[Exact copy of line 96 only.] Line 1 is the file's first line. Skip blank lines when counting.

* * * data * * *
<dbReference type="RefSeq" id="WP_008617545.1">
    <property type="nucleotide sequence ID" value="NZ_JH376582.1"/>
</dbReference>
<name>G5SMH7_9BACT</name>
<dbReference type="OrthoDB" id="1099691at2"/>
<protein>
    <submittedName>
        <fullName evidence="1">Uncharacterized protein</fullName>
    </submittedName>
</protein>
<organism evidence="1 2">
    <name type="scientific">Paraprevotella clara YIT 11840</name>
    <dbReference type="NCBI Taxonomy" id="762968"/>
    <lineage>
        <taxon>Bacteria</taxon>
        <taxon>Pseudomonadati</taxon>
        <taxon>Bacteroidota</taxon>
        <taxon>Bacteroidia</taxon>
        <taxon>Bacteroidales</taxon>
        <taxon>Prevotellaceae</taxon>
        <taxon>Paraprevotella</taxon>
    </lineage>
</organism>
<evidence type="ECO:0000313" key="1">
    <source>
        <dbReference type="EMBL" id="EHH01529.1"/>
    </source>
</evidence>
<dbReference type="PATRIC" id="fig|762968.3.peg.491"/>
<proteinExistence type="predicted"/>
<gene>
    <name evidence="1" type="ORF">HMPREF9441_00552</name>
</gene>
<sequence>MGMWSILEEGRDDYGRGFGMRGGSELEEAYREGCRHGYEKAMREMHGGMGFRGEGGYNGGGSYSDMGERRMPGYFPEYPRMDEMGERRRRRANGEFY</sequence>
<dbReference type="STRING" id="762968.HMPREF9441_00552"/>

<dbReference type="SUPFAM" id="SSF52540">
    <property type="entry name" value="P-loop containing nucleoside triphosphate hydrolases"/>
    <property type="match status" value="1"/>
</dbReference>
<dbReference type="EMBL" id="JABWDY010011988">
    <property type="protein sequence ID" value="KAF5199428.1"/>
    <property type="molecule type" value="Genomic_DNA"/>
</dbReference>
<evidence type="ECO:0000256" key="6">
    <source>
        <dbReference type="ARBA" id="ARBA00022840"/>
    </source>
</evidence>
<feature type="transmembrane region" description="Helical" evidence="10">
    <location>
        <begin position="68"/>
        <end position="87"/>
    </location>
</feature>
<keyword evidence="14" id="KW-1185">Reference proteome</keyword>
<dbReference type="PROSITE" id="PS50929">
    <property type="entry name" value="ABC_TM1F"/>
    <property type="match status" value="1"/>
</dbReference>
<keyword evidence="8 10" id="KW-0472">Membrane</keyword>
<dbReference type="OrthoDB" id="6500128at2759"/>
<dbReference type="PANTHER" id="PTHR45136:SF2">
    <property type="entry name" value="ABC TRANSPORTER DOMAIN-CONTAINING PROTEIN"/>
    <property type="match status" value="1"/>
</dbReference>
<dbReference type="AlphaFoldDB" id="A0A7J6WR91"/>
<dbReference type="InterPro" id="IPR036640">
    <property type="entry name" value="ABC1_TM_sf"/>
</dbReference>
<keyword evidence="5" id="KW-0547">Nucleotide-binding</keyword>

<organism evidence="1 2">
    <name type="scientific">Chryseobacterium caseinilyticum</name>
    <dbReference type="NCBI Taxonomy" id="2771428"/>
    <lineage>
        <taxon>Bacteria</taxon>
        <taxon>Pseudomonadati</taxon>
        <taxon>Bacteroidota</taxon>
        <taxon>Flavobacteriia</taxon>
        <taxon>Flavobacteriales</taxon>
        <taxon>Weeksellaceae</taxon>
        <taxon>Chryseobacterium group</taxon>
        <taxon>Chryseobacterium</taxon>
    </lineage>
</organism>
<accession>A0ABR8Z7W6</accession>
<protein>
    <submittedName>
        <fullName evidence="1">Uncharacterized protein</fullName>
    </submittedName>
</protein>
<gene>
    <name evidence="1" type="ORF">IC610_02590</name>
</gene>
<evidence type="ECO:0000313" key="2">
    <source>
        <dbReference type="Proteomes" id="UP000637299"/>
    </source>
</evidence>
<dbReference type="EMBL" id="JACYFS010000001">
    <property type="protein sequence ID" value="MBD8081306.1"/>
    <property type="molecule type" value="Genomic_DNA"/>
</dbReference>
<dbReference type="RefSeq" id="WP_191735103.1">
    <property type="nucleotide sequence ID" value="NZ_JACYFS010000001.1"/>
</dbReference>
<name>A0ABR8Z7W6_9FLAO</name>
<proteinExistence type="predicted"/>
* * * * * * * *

        <dbReference type="Proteomes" id="UP000637299"/>